The Benefits of Reading to Children, Tested With a Data Pool of One
One of the most controversial small points in Freakonomics was the claim that early childhood test scores are not correlated to the amount a child is read to at home.
If you read Carl Bialik‘s “Numbers Guy” column in today’s Wall Street Journal, you’ll learn why so many people have thought otherwise. Here’s an excerpt:
Children from low-income households average just 25 hours of shared reading time with their parents before starting school, compared with 1,000 to 1,700 hours for their counterparts from middle-income homes.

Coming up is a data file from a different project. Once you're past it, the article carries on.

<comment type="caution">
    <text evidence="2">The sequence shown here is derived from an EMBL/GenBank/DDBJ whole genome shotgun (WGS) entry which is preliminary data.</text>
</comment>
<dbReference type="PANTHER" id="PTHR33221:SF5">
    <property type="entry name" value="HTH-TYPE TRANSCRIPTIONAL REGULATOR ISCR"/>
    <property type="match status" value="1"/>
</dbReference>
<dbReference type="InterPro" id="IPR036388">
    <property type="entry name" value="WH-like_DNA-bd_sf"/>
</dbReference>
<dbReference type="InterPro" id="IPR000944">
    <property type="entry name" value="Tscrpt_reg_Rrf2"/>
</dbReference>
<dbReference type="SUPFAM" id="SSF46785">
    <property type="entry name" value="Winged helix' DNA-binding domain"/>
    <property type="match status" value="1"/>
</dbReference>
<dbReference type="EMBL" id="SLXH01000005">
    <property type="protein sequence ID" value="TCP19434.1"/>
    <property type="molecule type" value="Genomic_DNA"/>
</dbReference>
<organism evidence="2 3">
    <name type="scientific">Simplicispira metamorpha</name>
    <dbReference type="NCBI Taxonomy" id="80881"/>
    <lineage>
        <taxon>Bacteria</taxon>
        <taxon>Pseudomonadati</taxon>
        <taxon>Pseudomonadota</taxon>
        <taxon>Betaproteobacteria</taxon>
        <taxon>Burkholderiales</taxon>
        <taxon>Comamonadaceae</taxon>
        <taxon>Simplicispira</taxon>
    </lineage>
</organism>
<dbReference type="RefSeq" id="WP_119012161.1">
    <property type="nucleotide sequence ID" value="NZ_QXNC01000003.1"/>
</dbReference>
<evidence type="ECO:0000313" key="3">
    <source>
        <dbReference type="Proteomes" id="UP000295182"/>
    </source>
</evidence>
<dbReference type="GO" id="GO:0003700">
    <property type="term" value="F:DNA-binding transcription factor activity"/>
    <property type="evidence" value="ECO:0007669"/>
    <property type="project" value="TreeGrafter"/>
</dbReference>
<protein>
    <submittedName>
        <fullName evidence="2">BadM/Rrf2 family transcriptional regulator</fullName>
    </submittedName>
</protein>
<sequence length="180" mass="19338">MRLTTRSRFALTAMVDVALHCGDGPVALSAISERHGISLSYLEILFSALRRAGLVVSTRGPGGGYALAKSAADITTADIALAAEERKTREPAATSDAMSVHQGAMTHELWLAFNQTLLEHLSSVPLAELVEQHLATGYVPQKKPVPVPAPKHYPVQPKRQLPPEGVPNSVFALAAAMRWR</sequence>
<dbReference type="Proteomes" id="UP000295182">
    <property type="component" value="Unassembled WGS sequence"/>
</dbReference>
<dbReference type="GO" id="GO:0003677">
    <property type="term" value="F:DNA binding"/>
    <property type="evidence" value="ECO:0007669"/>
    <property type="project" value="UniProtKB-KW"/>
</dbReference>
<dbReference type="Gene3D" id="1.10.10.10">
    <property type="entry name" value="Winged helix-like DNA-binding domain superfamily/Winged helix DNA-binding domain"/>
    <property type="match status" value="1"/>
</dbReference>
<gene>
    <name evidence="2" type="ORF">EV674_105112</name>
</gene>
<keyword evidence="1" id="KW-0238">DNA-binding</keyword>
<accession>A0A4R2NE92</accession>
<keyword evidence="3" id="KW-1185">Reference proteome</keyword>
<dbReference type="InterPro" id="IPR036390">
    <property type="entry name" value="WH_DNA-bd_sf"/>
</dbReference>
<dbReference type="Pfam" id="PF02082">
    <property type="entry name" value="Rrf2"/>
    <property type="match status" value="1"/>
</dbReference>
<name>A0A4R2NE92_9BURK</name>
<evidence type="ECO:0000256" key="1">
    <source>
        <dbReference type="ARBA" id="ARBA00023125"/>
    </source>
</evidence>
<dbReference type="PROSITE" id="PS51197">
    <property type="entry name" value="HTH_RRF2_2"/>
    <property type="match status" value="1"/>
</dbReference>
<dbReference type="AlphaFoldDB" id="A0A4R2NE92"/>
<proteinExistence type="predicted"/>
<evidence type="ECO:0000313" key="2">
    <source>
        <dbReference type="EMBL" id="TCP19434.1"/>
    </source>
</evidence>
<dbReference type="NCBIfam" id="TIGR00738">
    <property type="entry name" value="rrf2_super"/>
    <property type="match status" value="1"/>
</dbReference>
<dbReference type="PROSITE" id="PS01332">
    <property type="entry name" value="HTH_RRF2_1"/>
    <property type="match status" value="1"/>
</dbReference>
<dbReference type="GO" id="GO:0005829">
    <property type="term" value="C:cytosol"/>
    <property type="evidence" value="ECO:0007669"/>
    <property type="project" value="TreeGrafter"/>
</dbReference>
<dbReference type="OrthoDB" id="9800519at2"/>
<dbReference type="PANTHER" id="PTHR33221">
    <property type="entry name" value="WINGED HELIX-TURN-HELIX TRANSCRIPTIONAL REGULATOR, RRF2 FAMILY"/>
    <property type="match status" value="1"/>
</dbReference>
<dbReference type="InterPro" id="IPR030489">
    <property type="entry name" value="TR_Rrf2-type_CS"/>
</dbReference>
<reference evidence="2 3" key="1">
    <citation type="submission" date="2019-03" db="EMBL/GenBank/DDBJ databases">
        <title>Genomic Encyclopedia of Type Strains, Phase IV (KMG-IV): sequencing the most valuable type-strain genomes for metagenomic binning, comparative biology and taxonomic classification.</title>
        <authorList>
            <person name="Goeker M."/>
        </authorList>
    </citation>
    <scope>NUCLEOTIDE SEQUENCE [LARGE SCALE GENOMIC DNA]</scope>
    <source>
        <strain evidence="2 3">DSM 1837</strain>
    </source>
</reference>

These oft-repeated numbers originate in a 1990 book by Marilyn Jager Adams titled, “Beginning to Read: Thinking And Learning About Print.” Ms. Adams got the 25-hours estimate from a study of 24 children in 22 low-income families. For the middle-income figures, she extrapolated from the experience of a single child: her then-4-year-old son, John …
These numbers have since been applied to all middle-income children. That’s akin to predicting that all young children from middle-income families will graduate college with a degree in psychology and statistics, as John, now 23, has done.